Key areas of inequality between women and men

Inequalities between men and women manifest themselves in all areas of development. Inequalities are obvious in:

  • Human development - health and education
  • Economic development
  • Violence against women
  • Participation in public life and policymaking
  • Social attitudes and gender stereotyping

Human development: health

Discrimination against women in India starts early and is evident in the skewed sex ratio of 933 women to 1,000 men (world average: 990:1,000). This is an improvement over 1991 figures of 927:1,000. However, the juvenile sex ratio (0-6 years) has declined in the same period from 945 to 927. This is attributed to the cultural bias in favour of male children, which results in the abortion of female foetuses. New technology, which has even reached the villages, allows early detection of the sex of the foetus. Infanticide adds to the declining sex ratio.

Other causes are the social neglect of women and girls, manifested in less access to nutrition and healthcare, and in high maternal mortality.

Maternal mortality in India is the second highest in the world, at 385-487 per 100,000 live births. Close to 125,000 women die due to pregnancy and pregnancy-related illnesses every year. Antenatal services are poor, with only 53.8% of pregnant women receiving tetanus-toxide injections. As many as 58% of Indian women reduce food intake during pregnancy instead of increasing it, and 80% are anaemic.

In rural areas, 60% of girls are married before the age of 18, and 60% of married girls bear children before they are 19. Almost one-third of babies are born with low birth weight because of poverty, early marriage, malnutrition and lack of healthcare during pregnancy.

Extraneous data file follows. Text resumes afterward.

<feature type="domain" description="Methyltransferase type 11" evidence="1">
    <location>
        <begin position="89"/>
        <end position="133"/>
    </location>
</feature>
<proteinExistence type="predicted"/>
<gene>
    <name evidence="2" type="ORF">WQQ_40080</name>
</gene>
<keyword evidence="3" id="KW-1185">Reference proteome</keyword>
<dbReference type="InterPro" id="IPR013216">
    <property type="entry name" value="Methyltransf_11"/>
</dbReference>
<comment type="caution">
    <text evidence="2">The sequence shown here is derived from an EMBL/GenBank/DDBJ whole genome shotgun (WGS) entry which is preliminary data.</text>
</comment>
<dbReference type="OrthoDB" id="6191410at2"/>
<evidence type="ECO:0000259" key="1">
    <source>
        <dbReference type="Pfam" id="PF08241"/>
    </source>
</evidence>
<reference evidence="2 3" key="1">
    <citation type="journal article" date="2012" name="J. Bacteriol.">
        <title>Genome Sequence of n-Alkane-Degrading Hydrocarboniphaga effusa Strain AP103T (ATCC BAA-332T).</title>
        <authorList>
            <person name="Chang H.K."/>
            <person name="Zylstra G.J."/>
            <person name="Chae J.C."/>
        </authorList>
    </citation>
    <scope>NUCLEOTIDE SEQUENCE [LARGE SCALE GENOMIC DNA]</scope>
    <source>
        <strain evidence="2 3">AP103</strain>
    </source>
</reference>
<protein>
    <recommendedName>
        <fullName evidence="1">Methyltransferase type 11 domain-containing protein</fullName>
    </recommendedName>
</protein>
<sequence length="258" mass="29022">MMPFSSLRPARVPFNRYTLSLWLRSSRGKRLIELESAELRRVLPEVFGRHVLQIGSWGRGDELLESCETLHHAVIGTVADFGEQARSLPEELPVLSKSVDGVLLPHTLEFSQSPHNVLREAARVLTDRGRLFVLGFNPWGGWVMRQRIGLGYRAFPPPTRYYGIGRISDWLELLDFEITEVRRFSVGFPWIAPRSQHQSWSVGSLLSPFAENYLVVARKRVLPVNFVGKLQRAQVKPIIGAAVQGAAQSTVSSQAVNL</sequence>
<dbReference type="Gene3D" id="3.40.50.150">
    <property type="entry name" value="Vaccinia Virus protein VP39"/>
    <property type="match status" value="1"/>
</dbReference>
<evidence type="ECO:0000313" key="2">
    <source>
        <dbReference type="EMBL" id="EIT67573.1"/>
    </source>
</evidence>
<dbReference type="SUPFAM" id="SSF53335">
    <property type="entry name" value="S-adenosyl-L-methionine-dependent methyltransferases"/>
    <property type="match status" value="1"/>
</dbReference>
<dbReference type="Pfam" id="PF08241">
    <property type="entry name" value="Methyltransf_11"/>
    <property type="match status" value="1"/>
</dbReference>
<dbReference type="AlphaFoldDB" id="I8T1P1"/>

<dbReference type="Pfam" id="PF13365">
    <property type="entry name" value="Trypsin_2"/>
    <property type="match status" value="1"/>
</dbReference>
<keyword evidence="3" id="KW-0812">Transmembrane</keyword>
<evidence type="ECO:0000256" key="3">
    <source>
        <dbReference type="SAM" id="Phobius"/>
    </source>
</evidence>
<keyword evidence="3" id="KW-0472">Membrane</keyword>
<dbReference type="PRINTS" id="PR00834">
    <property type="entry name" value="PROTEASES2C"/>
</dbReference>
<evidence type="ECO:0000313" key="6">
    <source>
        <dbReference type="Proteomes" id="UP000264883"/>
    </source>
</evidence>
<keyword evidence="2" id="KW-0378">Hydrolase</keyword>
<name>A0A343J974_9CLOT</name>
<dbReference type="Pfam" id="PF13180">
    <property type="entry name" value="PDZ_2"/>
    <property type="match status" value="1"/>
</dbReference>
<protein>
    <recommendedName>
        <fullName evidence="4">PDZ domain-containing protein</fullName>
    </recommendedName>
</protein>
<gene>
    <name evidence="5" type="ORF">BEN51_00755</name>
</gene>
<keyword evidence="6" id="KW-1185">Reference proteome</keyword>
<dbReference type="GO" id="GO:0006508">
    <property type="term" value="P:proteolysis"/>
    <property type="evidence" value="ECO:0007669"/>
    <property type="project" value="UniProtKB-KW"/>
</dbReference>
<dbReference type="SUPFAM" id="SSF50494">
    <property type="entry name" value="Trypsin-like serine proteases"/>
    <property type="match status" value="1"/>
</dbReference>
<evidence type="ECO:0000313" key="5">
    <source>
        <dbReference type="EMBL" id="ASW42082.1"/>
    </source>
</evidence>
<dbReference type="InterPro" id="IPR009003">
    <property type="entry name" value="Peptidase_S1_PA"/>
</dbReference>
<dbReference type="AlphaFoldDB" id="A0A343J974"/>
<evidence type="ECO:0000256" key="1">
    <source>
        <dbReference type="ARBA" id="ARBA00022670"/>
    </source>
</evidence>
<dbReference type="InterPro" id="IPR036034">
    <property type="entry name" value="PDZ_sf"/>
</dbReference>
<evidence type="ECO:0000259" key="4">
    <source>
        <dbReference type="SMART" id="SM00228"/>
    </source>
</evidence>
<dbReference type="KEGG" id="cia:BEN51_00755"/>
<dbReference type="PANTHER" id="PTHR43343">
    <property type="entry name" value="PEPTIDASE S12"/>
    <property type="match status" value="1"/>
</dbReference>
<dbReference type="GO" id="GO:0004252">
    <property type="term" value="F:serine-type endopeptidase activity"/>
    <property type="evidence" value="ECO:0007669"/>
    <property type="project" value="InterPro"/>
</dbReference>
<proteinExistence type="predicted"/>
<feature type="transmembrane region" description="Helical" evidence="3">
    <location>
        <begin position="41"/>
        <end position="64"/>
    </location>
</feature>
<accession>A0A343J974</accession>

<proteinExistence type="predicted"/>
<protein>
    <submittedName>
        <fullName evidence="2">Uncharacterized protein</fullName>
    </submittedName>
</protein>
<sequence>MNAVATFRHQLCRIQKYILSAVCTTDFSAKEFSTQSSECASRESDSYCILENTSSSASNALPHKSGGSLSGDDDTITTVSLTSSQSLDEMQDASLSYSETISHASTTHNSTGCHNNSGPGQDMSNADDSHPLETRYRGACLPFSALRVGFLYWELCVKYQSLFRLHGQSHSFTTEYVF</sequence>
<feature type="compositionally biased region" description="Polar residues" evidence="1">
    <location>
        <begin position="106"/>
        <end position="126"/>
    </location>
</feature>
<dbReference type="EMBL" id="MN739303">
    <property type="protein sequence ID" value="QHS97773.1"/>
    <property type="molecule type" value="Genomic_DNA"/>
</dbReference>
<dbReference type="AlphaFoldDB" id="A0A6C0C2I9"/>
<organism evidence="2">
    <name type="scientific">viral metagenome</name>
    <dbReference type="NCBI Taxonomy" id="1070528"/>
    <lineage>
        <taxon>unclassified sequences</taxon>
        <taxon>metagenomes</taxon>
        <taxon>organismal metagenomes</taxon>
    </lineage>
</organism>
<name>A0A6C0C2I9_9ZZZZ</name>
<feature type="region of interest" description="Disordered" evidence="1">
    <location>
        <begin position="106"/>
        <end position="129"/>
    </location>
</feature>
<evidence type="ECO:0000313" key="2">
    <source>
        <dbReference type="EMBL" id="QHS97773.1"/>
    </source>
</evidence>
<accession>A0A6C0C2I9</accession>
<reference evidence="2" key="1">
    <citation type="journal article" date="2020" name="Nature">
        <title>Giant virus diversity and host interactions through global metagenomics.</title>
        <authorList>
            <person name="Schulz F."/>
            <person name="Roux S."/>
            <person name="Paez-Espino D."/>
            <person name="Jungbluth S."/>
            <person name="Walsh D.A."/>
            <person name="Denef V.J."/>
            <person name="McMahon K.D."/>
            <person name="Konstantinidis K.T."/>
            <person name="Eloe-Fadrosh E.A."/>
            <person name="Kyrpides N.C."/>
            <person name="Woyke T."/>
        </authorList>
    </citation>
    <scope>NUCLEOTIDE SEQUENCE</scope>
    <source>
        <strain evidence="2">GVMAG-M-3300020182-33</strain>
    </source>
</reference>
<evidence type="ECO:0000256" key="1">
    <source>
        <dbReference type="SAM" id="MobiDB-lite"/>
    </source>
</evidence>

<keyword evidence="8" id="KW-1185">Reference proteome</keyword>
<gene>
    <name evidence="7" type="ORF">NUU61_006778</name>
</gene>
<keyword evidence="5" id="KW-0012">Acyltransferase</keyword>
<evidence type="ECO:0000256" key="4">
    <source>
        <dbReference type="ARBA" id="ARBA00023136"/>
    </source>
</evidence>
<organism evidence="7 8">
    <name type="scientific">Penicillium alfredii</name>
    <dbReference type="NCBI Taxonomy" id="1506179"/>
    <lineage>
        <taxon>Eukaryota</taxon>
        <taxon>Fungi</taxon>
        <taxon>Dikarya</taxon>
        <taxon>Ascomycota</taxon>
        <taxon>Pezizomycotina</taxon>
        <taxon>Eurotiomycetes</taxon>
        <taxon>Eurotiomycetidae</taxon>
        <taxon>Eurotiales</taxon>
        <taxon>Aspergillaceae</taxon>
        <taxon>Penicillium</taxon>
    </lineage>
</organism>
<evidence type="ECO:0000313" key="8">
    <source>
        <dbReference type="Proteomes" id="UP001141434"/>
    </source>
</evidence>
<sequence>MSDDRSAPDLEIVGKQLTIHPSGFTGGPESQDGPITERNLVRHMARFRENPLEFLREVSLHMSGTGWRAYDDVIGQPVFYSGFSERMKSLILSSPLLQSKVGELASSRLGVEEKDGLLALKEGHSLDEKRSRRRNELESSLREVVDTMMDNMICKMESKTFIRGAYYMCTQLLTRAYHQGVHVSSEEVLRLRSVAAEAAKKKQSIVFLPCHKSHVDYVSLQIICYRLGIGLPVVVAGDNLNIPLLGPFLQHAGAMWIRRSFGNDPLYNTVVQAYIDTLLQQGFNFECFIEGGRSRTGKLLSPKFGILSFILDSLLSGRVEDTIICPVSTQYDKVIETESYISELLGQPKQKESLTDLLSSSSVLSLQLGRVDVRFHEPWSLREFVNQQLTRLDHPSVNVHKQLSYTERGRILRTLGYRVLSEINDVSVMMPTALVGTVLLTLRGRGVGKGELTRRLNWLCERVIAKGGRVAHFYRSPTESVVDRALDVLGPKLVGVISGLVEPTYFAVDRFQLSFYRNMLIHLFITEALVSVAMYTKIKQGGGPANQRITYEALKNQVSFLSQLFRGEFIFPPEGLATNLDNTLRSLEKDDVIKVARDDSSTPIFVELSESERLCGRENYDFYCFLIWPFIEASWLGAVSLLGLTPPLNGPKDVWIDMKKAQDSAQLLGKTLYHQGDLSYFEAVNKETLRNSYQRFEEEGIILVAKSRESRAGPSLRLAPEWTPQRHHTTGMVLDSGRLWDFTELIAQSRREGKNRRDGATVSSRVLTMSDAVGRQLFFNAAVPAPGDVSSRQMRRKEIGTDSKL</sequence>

Women are more at risk from communicable diseases. Tuberculosis is the leading cause of death among women of reproductive age, followed by burns and suicide. Healthcare has become more expensive as a result of greater privatisation and the fall in government spending on health from 1.26% of GDP in 1989-90 to 1.12% in 1995-96. Women, whose health is not a priority, suffer the most when health costs go up.

Human development: education

Around 245 million Indian women cannot read or write -- the world’s largest number of unlettered women. Female literacy is 54.16, and there are wide disparities within states.

Enrolment and retention of girls in education is poor -- average years of schooling for girls is only 1.2 years as against 3.5 years for boys. Girls miss school because they have to look after siblings.

Economic development

Official data does not reflect the amount of work that women actually do to enable their families to survive -- collecting fuel, fodder or water, keeping poultry, working on family land. Women also work in home-based industries, bidi and agarbatti-rolling, bangle-making, weaving, etc. They get no social security benefits and are paid a pittance for this informal work. The census does not accurately identify such activities as work. One-third of agricultural workers are women. On average, their wages are 30% lower than men’s wages.

Women find it difficult to get credit from banking institutions because they are often unable to provide collateral. They get much smaller loan amounts even though their repayment record is much better than that of men.

Women’s right to land and other assets is weak. Though legislation has been introduced to ensure that women share equally in ancestral property, enforcing such rights in a patriarchal society requires resources that poor women may not have.
Crimes against women
Crimes against women have been increasing. Between 1990 and 1996, crimes against women grew by 56%. Women face violence both inside and outside the home. The extent of trafficking in women is unknown, but it is estimated that there are 100,000 women and girls in prostitution in the six metros. Fifteen per cent of them are girls under 15 years of age.

Participation in public life and policymaking

Women occupy high positions in politics with many states having women chief ministers and heads of political parties. But women’s representation in Parliament and state legislatures has never been more than 10%. More importantly, the opinion of women is hardly taken into account during policymaking. There is also much debate about whether women in power work to ensure gender equality or merely reflect existing patriarchal positions.

Social attitudes and gender stereotyping

Social attitudes are deeply embedded in history, culture and religion, which have tended to discriminate against women. The roles of rural and urban women continue to be defined by patriarchal structures. This keeps poor women illiterate, confines them to their homes, pushes them into early marriage, and denies them a voice in decision-making.